There is indeed “food for thought” here: Utah was presented as a site of comfort with a “breath of age” or, alternately, as a site of age with modern updates. It was a place of oddness within similarity, in any case, and of abundant opportunity for “profitable speculation.” These were not just speculations of the economic and mineral sort that were encouraged by railroad agents, but of the humanistic variety as well. Railroads prompted Americans to become mobile students of culture, with culture—and with religion—located somewhere in the space between Utah’s mountains and its “broad streets.” It was still a matter of open inquiry “whether Mormonism be a religion or not,” one book declared to its readers. But the railroads would tell them where to find it; they would help them see it; and they would give them the platforms, itineraries, opportunities, and words with which to get there and decide for themselves.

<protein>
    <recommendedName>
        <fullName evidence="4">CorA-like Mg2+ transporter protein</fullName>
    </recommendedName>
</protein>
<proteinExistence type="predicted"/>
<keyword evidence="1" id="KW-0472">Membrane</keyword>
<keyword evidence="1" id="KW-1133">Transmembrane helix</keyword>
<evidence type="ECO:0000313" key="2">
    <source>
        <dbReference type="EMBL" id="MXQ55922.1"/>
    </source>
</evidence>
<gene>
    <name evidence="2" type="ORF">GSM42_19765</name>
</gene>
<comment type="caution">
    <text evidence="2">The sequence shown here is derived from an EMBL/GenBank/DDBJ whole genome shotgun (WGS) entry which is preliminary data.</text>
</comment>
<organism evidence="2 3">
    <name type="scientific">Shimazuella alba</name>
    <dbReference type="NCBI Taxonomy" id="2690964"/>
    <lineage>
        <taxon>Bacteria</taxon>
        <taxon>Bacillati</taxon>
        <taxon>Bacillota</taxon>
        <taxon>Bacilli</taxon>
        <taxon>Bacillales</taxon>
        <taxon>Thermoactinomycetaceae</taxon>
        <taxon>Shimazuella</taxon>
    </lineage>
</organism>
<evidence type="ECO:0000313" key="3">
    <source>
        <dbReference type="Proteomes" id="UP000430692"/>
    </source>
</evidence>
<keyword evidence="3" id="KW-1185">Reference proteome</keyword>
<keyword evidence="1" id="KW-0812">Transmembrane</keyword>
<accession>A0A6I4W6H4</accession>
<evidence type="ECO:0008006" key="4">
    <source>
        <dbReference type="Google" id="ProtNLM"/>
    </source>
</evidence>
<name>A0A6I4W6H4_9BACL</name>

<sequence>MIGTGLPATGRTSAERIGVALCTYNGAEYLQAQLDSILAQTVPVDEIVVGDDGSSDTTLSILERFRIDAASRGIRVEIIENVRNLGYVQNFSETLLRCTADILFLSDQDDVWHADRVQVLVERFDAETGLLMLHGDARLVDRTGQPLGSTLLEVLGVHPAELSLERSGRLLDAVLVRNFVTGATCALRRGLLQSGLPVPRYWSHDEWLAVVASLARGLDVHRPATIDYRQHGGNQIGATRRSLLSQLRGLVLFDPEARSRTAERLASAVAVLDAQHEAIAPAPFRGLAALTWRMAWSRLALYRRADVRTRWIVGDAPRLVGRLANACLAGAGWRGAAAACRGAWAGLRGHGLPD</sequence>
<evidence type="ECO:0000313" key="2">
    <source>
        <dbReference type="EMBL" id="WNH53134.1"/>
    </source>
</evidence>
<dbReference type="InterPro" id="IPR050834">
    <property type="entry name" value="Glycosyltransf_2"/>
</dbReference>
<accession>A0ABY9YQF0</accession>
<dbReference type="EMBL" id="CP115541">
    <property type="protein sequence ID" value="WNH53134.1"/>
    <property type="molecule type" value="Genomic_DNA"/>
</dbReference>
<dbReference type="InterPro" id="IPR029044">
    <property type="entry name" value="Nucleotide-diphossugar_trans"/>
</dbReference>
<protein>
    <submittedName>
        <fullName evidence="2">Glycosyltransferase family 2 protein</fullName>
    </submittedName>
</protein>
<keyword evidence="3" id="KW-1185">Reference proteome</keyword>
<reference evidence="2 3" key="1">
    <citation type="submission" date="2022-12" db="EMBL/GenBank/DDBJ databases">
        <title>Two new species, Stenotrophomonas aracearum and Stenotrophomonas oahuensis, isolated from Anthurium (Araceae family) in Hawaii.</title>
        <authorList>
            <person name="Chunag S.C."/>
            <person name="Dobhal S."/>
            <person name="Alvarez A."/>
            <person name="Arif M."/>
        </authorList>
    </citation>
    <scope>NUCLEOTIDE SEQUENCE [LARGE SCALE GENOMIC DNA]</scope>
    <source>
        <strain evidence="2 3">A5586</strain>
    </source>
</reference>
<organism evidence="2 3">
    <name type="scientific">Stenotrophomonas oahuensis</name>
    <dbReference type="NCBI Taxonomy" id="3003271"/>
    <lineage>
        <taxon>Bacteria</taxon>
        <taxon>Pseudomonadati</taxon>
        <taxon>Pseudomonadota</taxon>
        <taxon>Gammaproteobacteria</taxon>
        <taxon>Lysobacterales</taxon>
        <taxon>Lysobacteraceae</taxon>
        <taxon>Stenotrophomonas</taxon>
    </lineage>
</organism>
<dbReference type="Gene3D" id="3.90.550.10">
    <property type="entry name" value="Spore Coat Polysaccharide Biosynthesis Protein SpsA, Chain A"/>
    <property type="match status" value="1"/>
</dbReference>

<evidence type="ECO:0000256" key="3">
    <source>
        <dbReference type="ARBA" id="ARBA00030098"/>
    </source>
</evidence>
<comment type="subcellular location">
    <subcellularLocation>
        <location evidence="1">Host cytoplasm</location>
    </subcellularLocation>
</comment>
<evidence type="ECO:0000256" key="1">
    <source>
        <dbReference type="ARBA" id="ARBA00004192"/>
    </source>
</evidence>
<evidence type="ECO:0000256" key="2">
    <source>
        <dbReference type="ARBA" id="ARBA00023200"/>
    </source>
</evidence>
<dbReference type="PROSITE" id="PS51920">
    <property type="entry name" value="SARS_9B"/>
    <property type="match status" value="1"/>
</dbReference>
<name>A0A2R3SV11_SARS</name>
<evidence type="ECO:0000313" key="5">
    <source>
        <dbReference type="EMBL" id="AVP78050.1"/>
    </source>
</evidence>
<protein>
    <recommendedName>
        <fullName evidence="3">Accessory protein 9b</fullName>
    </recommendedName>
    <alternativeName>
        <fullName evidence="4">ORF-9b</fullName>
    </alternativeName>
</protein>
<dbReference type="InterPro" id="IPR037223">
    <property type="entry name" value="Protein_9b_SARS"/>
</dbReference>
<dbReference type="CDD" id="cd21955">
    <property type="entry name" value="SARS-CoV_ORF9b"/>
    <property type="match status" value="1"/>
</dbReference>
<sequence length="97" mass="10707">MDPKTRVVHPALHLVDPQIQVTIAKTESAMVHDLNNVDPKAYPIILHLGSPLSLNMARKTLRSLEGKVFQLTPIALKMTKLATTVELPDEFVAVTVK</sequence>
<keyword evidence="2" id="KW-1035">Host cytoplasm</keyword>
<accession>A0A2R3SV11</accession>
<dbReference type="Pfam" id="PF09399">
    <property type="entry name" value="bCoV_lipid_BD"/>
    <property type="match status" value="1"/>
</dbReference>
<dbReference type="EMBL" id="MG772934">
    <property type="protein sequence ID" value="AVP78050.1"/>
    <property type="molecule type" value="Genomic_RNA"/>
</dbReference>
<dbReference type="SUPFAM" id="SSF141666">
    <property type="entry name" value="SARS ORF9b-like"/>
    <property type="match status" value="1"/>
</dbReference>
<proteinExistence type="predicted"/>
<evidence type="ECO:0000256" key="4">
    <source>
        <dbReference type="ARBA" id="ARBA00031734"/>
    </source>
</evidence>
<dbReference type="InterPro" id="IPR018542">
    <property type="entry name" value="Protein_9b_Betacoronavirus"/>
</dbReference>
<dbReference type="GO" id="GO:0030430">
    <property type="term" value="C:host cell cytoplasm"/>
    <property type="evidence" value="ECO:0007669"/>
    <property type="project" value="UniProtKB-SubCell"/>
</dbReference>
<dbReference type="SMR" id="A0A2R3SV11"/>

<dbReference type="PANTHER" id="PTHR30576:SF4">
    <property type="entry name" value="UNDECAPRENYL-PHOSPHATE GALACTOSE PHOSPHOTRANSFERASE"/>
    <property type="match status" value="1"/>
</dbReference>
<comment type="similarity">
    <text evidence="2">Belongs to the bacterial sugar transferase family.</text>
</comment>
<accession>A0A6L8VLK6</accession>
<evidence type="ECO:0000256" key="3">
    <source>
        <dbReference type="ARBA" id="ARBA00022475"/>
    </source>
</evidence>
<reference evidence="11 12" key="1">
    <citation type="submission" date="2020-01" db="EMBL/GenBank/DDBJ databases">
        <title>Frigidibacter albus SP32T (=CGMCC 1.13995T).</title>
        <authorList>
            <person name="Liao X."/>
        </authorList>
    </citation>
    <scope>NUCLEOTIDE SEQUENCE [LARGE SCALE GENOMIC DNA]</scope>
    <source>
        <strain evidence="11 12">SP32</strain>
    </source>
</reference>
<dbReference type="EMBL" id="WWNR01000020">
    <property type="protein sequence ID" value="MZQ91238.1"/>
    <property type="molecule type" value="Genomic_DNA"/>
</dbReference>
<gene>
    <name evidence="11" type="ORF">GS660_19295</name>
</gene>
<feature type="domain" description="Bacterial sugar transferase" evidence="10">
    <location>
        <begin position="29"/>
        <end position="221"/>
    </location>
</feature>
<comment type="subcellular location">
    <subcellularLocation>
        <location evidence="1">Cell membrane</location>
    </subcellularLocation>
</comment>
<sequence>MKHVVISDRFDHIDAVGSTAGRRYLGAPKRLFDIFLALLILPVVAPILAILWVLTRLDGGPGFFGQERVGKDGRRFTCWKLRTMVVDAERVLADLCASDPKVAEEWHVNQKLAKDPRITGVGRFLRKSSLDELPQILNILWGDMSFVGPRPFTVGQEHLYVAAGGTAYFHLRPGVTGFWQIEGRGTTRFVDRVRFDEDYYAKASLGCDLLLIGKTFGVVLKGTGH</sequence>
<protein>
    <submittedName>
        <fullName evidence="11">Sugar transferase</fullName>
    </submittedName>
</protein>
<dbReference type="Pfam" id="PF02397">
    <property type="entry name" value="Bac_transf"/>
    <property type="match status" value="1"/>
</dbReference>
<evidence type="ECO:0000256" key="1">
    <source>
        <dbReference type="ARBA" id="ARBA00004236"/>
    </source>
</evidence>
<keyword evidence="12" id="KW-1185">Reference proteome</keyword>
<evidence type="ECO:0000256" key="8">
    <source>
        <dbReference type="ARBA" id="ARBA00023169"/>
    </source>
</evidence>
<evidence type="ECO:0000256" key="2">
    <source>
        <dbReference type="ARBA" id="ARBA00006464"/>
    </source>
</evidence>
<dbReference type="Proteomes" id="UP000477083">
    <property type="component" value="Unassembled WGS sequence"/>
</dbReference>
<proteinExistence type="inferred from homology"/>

So: What does this mean for us?
The point here is that, in 1888 as in 1870, railroad directors, passenger agents, and their approved guides did what they had always done in Utah: they claimed to refrain from comment on the non-obvious beliefs, practices, or characters of the Mormons, or they phrased associated critiques in the past tense and subjective mood, all-the-while pointing visitors and readers instead to visible, material facts of Salt Lake life, such as its mountainous surroundings, urban planning schemes, irrigation systems, and architectural wonders—including some buildings confiscated by the government. Meanwhile they charged them, their readers, with ascertaining the degrees to which such things were necessary to and constitutive of Mormonism, commensurate with or contradictory to religion, and (thus) capable of Mormon retention and/or American incorporation. That is to say: railroads developed and retained a discourse whereby the physical environment, stuff, and trappings of Mormondom were evaluated in courts of public opinion, both before and after elements thereof were seized from and returned to the church. Meanwhile the LDS Church found new ways of existing in the spaces between visibility and invisibility, capitalism and communalism, sales and concessions.